Have an awesome Raspberry Pi project in mind (or maybe sitting on your bench right now)? Show it off for the Enlightened Raspberry Pi contest and you can score some excellent loot.
The Raspberry Pi has changed the face of experimental computers. These little $35 Linux powered boards can do incredible things. An active community has sprung up around the Pi. With it have come thousands of projects published on the web, in books, and in magazines. Many of the best Raspberry Pi projects are seen right here on Hackaday and published on Hackaday.io, which boasts over 1000 user created Pi powered projects (yes, we counted). Show us how you pull off those projects and you’ll be eligible to win.
Prizes and Judges
One thing we’d like to see more are really well documented projects — showing off everything anyone with an average skill set needs to perform the cool hack themselves. Do that and you’re well on your way to claiming one of eight great prizes! The grand prize winner gets a Pi-top Raspberry Pi laptop. First prize is the new Pi-top Ceed all in one. Second place is a 32×32 RGB Matrix kit. And the list goes on.
Submit your entry as a project on Hackaday.io and use the “Submit Project To…” option on the left sidebar of your project page to add it to the Enlightened Raspberry Pi contest. When entries close on November 9th, the Hackaday Staff will begin judging, bringing in some help to choose the top winners. This help comes in the form of a few VIP judges!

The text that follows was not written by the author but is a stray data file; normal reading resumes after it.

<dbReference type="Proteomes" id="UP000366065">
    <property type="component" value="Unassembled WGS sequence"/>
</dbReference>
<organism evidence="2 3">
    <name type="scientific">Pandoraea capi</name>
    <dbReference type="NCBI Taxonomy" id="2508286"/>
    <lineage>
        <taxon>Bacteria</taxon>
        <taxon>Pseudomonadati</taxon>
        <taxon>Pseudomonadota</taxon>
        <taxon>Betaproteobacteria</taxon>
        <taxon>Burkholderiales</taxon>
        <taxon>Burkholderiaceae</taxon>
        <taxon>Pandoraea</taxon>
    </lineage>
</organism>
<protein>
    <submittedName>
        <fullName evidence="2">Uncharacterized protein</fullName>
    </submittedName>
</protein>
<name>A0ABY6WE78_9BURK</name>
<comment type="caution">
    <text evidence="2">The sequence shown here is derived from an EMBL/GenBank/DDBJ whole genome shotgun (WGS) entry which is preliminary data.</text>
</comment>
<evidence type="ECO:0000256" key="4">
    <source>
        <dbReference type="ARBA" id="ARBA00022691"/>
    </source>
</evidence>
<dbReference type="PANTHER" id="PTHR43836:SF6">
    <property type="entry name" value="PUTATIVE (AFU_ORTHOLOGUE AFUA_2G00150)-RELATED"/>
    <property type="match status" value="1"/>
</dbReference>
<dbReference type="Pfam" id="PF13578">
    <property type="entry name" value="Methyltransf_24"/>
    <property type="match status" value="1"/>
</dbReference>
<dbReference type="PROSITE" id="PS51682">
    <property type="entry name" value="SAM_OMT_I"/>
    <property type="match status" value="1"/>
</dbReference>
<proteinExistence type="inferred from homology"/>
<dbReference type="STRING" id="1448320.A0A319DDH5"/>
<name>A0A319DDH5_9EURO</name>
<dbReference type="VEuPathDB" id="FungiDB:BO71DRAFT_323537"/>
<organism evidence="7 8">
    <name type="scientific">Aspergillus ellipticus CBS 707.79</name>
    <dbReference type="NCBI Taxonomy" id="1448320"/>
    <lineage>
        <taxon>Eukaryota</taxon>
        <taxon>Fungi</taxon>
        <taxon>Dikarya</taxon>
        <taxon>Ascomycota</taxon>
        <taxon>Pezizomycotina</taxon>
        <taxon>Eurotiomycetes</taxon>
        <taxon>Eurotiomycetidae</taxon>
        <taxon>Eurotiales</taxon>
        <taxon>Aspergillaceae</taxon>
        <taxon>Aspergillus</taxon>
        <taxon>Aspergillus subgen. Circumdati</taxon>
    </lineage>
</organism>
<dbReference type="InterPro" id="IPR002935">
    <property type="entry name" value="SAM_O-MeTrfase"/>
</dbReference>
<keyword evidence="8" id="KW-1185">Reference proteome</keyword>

[Alvaro Prieto] is a Firmware/Electrical engineer who works on electronics for work and for fun. He previously worked at TI, Apple, and Planet. You’ve seen him hacking micro quadcopters, and as a presenter at the 2015 Hackaday SuperCon,
[Matt Richardson] is a Product Evangelist for the Raspberry Pi Foundation and the co-author of Getting Started with Raspberry Pi. We’ve seen [Matt] building heads up displays for bicycles, and removing celebrity gossip from our TV’s.
[Ken Shirriff] writes a popular blog (righto.com) on reverse engineering everything from chargers to microprocessors. Ken was formerly a programmer at Google and has a PhD in computer science from UC Berkeley. We’ve covered his microprocessor work as well as his teardowns of knockoff laptop chargers.
It’s All in the Details:
Entries are open now, show us the details that make great Raspberry Pi projects happen! The full rules can be found on the Enlightened Raspberry Pi Contest page. Fire up your soldering irons, warm up your 3D printers, and load up your favorite code editor. It’s time to start hacking!